Efforts to deepen and broaden the capital market and improve its efficiency is also part of an overall effort to realise the full potential of the services sector as an engine of growth for the economy. We have been relying heavily on the manufacturing sector in the past 10 - 15 years to generate the value added need to sustain growth in real GDP while the services sector, including financial services, has already emerged as the most dynamic sector in other economies in the world over the same period, or even earlier. Yet another challenge in developing the capital market is ensuring that the financial services sector grows in consonance with, even take the lead and be a catalyst in generating new growth for the economy whilst servicing the needs of a rapidly expanding economy.

Recognising the critical role of the capital market in driving the growth of the real economy and expanding the economy's productive capacity, the Government has approved the Securities Commission's initiative to develop a Capital Market Masterplan. The Masterplan, which I believe was announced today by the Securities Commission Chairman, seeks to prioritise immediate needs and chart the direction and long-term growth of our capital market in efforts to position Malaysia to not only face, but challenge the competition in years ahead. Given the strategic road map for the industry, you will be able to decide for yourselves, how best to tackle the challenges and exploit the opportunities coming your way in the future.

While the developments in the capital market pose serious challenges for industry players, regulators of the industry will similarly have to continually enhance their knowledge and skills to keep pace. Recent developments indicate that the increased complexity and breadth of activities and the pace of innovation taking place have important implications for the overall regulatory and supervisory framework. In the face of increasing sources of risk, not only industry players but regulators need to continually update their skills to keep up with the market and detect risks arising from new developments in the industry. In the recent crisis, the Government has undertaken several far-reaching measures to strengthen the regulatory regime and consolidate the industry.

In this regard, I would like to commend the Securities Commission and the KLSE on the proactive stance they have adopted since the onset of the crisis in addressing the shortcomings of the market. A disclosure based regulatory framework has been introduced to promote higher standards of disclosure and due diligence by corporates and their advisors. Rules on related party and interested party transactions have been strengthened, regulation on takeovers and mergers improved and regulations on insider trading strictly enforced to ensure a well regulated market. In addition, efforts to strengthen market institutions by redefining their roles and responsibilities through a front-line regulation programme have been initiated. The Government has also introduced various prudential measures aimed at strengthening financial intermediaries in the industry. More importantly, where breaches have occurred, the Government has shown its commitment to ensuring compliance with Malaysian securities laws by market participants.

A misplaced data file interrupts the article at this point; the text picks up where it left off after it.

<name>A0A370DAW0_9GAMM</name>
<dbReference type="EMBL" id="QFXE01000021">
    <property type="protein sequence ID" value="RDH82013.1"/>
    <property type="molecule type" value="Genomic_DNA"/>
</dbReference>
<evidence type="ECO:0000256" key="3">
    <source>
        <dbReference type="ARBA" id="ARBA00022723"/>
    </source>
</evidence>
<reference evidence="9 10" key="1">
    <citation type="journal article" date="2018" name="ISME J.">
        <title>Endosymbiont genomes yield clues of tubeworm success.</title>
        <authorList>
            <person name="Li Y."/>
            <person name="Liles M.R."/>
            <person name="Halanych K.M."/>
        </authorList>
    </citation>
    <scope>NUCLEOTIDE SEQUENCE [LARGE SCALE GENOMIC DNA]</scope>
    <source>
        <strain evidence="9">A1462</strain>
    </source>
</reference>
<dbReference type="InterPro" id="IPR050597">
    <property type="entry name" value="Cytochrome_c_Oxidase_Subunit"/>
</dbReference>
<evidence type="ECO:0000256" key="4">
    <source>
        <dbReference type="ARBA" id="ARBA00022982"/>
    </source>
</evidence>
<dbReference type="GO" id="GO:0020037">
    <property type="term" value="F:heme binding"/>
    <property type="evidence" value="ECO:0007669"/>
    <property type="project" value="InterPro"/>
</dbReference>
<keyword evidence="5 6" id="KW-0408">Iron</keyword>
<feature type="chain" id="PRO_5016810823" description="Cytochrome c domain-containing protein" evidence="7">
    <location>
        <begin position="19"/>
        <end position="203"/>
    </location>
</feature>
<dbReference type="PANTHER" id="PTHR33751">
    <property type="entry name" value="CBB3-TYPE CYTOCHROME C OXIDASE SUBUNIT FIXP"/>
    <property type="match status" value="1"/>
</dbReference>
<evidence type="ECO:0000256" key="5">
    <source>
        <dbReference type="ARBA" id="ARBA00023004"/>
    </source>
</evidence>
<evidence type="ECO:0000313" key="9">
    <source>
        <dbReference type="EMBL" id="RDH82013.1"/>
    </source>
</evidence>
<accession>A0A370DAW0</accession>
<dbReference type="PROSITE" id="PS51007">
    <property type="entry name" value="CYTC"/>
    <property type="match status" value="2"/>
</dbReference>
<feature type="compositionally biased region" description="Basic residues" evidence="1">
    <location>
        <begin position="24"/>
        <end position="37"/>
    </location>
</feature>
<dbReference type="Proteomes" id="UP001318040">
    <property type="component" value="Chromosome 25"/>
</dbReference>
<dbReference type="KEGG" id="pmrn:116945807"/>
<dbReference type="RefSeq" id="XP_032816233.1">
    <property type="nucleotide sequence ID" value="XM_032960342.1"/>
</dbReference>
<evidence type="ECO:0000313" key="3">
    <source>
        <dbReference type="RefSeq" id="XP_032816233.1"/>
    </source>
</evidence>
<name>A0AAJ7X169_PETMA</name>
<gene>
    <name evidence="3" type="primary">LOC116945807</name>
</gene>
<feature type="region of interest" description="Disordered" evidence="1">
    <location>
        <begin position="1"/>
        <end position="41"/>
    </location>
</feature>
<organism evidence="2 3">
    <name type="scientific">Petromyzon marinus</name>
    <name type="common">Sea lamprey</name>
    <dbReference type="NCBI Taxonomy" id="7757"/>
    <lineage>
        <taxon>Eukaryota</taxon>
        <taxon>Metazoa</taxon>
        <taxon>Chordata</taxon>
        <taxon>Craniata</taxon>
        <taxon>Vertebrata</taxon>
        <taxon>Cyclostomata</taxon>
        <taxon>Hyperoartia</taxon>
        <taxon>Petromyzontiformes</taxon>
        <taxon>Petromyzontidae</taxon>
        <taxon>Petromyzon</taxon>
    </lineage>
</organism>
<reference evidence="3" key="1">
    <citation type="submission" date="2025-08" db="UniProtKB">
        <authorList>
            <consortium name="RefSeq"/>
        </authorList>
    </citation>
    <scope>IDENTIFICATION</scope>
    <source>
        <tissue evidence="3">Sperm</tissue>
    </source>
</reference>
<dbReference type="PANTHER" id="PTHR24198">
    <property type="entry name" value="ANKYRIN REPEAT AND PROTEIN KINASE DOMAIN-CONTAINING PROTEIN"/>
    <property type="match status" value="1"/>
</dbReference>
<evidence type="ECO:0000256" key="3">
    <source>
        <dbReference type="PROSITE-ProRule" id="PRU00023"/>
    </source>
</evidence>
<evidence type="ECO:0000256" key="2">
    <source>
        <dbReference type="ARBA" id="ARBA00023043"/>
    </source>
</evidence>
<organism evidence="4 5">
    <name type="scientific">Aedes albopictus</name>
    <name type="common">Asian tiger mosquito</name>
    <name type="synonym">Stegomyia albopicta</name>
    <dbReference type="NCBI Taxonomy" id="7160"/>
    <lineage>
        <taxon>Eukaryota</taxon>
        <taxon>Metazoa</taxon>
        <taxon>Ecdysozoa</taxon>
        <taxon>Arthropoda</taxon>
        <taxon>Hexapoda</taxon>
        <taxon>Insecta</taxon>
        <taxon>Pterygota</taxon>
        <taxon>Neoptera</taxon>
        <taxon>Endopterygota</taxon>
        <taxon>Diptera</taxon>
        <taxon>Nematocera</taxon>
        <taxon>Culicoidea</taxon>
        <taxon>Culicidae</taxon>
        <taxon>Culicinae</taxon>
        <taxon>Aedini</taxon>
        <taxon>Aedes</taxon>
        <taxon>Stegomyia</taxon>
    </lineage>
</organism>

Much has been done to raise the standards of the industry and much more can and still needs to be done if we are to move ahead. While the Government remains fully committed to the measures in place to strengthen the industry, my personal fear is that lessons that we have learnt from the crisis may soon diminish and we become complacent and laid back once again with the economy regaining its momentum. Let me remind you that stalling reform efforts and losing sight of harsh lessons learnt will be to our detriment as we live in an increasingly competitive and interconnected world. Established trends in global markets indicate clearly that to survive, and survive well, we need to ensure best practices in the market or else lose credibility. The performance of markets are directly related to best practices, we are constantly reminded. While the Government undertakes to ensure that the level of regulation does not border on over regulation but remains sufficiently adequate to ensure best practices and a fair and orderly market, participants in the securities industry must in turn accept the responsibility to put their house in order. Market participants must accept the challenge of employing higher standards of risk management and best practices which will be to their benefit in the long run. In addition, market institutions must play their role as effective front-line regulators. And it must not be forgotten that good governance, disclosure and transparency also apply to market institutions and market intermediaries. Best practices can be legislated but not good behaviour as regulators can, at best, undertake to ensure compliance. However, so much more can be achieved by you, if you set your mind to the benefits that we can together derive from moving the industry forward. In this regard, I strongly urge industry participants to be committed to the successful implementation of a disclosure based regime in the year 2001 as it will be indicative of the progress, sophistication and maturity achieved by our market and that we have arrived.